This is a page within Roger and Linda's Bunhybee Grasslands Web-Site.
Bunhybee Grasslands is a 49 hectare / 120 acre conservation property 35km south of Braidwood, in southern N.S.W.
You can follow through the internal links, or you may find it easier to use the Site-Map.
This page contains information about the grazing strategy for the property.
The strategy reflects our current understanding of the property's history.
It seems incongruous that a native grassland that is subject to a Conservation Agreement should be grazed at all. The reasons for conducting grazing appear to be that:
On the other hand, reasons to not graze, or minimise grazing, include:
The following sections present the following information:
This is summarised in the Plan of Management, from which the following quotations are taken. Most of the emphases have been added. Those in the original are noted accordingly.
"'The Parlour Paddock' has a long history of grazing by sheep and more recently cattle. The two large paddocks were historically set stocked by sheep at low rates, predominately due to the paucity of water in the paddocks. There is no history of cultivation and fertilizer was only applied once to the Jerrabatgulla valley paddock (Pers. Comm. David O’Connell Dec 2007). There is evidence of clearing across “The Parlour Paddock” particularly of the Snow Gum Woodland community occurring on the lower slopes. The area has been burnt at some time in recent decades, with fire scars present on trees in the forested slopes of Bunhybee Hill" (Plan of Management p. 5).
NCT's Nigel Jones advised on 18 Feb 09 that "Previous to the famous 9 (10?) whilst the property was for sale [i.e. during 2007?], there was black cattle grazing for around 7 months ... not sure of numbers but safe to say 30-40 across - both properties [presumably 2005-06?] ... Unfortunately a bit of pugging occurred during Spring ...". We think 'pugging' means (highly undesirable) soil compaction arising from grazing on wet soil and grass.
Grazing Management is discussed on pp. 11-18 of the Plan of Management, incl. photographs.
It is concluded that " the high floral diversity indicates a conservative
stocking rate between one and two Dry Sheep Equivalent (DSE)/ ha (with
one DSE representing a 55 kg wether). A low stocking rate/ha needs to be kept
in place if domestic stock are to be kept for longer
periods (e.g. a few months per year) on the property. However if stock
are to be used only occasionally throughout the year, i.e. as
part of a crash grazing regime where higher densities are used over a short time period, then
stocking rates will need to be adjusted accordingly. Stocking rates may also
need to be adjusted to take into account additional grazing pressure from kangaroos.
"Getting the right balance in integrating grazing and conservation management will require experience and evolve over time in response to varying factors, and so the best management will need to be dynamic and adaptive. Success in meeting the goals will rely on good on-going monitoring and communication between the landholder and the Trust, and a developed understanding of practical management conditions for grazing of the Conservation Area" (p.11).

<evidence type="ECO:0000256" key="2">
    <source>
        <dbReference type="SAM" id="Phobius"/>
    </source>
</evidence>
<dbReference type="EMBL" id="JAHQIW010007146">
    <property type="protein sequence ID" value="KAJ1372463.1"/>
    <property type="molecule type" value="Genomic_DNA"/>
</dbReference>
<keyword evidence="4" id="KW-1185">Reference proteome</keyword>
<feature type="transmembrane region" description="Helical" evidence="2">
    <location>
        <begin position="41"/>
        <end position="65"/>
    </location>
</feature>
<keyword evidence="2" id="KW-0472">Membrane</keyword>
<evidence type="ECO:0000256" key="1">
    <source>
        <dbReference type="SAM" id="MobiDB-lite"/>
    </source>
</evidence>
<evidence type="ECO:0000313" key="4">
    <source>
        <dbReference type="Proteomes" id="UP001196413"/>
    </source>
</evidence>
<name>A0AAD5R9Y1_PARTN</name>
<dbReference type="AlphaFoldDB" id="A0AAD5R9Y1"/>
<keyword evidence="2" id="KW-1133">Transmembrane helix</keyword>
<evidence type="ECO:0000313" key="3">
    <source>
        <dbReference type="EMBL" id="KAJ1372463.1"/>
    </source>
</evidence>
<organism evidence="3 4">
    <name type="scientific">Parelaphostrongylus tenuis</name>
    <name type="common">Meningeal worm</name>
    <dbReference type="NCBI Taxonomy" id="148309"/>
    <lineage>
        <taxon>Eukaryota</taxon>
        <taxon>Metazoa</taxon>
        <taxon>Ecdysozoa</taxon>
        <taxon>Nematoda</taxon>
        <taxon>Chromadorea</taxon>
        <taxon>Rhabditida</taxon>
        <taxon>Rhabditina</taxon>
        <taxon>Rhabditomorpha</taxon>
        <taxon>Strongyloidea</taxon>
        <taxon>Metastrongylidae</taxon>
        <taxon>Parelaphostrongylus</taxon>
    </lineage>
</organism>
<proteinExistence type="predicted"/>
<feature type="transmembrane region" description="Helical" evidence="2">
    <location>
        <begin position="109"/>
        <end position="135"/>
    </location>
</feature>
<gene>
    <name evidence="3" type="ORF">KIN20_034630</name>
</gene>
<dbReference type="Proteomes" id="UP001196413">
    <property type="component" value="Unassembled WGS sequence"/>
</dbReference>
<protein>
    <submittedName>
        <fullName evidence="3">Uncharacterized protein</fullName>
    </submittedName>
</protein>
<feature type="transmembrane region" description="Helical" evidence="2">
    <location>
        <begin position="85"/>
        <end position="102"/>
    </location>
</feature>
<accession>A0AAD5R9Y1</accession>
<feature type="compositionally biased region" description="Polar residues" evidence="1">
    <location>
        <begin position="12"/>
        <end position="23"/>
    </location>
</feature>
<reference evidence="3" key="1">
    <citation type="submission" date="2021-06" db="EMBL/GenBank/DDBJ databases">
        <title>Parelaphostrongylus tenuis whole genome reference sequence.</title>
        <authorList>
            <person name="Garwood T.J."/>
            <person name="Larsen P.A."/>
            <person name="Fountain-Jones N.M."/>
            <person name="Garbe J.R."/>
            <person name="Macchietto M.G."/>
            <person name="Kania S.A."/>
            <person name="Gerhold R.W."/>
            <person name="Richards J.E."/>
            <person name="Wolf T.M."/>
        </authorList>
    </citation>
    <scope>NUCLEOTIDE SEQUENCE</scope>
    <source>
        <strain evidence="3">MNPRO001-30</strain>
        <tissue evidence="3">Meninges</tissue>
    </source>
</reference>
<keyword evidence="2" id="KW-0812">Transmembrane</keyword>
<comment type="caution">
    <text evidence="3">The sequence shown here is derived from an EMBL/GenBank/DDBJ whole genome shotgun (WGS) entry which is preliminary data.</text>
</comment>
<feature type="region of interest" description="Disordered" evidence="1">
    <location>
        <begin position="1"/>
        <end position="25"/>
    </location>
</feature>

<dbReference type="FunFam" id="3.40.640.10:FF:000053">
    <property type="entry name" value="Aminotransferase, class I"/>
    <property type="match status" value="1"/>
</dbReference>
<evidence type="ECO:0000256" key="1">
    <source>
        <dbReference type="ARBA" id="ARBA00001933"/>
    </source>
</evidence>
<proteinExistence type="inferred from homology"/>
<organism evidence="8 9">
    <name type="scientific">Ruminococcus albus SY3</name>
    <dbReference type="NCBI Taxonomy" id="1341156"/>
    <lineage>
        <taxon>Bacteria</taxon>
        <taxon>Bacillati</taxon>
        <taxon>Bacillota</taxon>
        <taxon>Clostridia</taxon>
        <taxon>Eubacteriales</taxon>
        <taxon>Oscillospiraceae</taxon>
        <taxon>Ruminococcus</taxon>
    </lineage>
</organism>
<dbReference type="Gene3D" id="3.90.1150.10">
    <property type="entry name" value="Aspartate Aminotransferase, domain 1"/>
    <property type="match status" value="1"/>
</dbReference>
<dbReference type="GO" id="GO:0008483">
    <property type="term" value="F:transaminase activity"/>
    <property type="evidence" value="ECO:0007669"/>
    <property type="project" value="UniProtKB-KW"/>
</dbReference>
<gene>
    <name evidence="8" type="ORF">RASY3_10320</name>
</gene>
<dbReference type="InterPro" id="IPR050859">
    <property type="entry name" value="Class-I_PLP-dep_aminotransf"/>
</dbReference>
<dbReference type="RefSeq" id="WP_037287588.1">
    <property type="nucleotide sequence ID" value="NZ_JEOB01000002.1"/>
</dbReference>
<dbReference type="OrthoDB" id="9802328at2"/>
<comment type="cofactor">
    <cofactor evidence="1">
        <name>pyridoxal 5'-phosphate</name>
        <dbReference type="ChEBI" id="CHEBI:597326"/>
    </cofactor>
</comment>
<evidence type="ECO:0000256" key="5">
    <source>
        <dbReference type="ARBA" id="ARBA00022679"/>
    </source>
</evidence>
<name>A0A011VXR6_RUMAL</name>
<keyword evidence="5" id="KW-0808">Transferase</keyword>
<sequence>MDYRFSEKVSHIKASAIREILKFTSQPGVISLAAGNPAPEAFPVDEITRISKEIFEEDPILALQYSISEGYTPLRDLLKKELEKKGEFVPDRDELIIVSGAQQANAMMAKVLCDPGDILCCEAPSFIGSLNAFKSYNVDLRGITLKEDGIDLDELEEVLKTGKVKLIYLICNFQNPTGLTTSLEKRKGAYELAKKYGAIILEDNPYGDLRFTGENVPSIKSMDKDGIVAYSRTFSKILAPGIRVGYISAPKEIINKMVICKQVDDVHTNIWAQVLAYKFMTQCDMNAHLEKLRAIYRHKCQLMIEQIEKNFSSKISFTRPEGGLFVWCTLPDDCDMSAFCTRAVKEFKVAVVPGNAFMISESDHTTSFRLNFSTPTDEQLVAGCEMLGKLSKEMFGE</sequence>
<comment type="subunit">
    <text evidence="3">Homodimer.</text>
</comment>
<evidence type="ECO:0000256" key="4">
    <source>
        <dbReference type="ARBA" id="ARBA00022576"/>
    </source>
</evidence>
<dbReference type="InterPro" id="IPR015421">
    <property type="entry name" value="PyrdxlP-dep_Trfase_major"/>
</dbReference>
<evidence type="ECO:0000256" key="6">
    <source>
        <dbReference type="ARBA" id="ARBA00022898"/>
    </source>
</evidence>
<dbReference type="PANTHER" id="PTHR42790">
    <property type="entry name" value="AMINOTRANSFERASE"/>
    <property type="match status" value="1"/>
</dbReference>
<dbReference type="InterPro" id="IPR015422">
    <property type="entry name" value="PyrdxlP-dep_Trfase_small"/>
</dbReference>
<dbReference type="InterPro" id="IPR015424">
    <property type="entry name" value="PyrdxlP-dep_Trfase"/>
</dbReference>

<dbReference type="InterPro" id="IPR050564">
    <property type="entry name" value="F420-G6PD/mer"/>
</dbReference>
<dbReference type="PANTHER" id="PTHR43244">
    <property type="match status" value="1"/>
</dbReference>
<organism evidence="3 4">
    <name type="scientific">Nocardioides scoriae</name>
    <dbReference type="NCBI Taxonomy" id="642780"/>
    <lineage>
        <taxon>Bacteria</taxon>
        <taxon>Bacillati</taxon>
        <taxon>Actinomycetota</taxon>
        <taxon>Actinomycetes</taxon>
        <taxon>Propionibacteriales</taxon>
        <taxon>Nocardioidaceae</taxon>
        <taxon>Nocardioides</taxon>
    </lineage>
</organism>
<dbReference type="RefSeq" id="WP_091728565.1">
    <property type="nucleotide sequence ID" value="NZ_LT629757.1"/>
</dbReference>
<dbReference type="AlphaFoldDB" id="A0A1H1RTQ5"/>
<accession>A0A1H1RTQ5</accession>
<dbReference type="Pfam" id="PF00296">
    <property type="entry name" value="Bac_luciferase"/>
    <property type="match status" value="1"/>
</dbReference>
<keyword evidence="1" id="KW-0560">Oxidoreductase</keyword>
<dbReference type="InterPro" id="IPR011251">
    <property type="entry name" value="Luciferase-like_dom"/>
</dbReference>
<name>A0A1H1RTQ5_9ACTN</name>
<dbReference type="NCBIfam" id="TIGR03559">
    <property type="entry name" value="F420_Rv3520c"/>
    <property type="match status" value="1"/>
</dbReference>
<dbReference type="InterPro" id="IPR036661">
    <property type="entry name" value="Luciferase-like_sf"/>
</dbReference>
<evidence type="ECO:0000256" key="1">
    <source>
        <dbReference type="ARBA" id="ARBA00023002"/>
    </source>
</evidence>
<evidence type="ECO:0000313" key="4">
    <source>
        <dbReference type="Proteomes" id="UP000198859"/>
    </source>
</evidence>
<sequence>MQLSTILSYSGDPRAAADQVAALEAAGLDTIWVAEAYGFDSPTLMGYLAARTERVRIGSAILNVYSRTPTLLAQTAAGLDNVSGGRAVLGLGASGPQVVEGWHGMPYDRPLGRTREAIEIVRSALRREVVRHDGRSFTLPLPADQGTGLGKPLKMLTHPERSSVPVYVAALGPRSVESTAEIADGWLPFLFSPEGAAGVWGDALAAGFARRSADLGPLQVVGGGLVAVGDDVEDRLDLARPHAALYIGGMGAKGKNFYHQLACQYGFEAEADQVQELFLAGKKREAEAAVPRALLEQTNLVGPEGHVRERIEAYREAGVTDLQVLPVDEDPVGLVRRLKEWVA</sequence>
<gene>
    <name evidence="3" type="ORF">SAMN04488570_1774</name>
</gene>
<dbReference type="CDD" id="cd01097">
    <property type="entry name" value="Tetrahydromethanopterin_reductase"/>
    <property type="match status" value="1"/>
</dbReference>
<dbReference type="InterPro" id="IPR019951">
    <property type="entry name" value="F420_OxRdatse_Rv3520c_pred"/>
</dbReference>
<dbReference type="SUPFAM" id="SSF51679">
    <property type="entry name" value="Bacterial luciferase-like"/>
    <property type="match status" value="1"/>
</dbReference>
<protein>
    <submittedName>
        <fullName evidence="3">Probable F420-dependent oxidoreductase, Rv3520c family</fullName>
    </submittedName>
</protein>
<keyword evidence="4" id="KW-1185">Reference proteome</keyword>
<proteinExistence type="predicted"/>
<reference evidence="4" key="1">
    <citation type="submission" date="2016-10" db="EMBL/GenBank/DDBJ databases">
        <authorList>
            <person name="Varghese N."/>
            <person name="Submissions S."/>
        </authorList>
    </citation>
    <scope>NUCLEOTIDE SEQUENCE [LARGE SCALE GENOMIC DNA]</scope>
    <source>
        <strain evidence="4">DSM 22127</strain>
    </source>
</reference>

The 'Grazing Management Goals' were defined (p.12) as:
"Whilst the Trust and local extension staff will be available to offer recommendations on a suitable grazing regime, the restoration and maintenance of Bunhybee Grasslands will ultimately rely on the experience of the Landholder to judge the timing of moving and excluding stock at the right time to keep the native ground cover in good condition.
"Factors which indicate native ground cover vegetation in a good condition are:
"[Conversely, ]Native ground cover is generally regarded as deteriorated due to over grazing if any of the following factors are observed across the majority of the Conservation Area:
"Native ground cover is generally regarded as deteriorated due to under grazing if monitoring by the Landholder and/or the Trust indicates a marked decrease in the area of inter-tussock spaces combined with a significant increase in cover of tussock grasses (including standing dry matter) across the majority of the paddock" (p. 16). [We interpret this to mean that the height of native grasses (e.g. wallaby grass 20cm, kangaroo grass 50cm) is not an indicator of deterioration, whereas density is.]
"A rest (spell) over spring/summer allows many/most native species to produce seeds and favours seedling recruitment. Grazing during spring/summer may also favour weed species ... These species quickly colonise bare ground and suppress/displace some native species, particularly the small herbs" (p. 14).
Grazing Management Conditions [5.3(e)] are defined as follows (p. 17):
Grazing Management Recommendations were defined as follows (p. 18):
We've met and/or had phone conversations with Di Izzard (neighbour to the north incl. the incursion on the NW, who's been there over 10 years and whose deceased husband was from the district), Kitty and Harry Tischler (neighbour to the west, at 'Warragandra', who moved there about 2002) and David and Jeanette O'Connell (immediately to the west of 'Warragandra', 5 generations in the district, and at some stage captain of the local Rural Fire Service).
According to David O'Connell, the 'Parlour Paddock', from about 1960 to 2000, carried sheep (merinos, of course), prettymuch constantly, of the order of 650-700 head. The Parlour Paddock was 403 or 424 ha; so assuming on average 50kg wethers, that's 1.5-1.7 DSE/ha/p.a.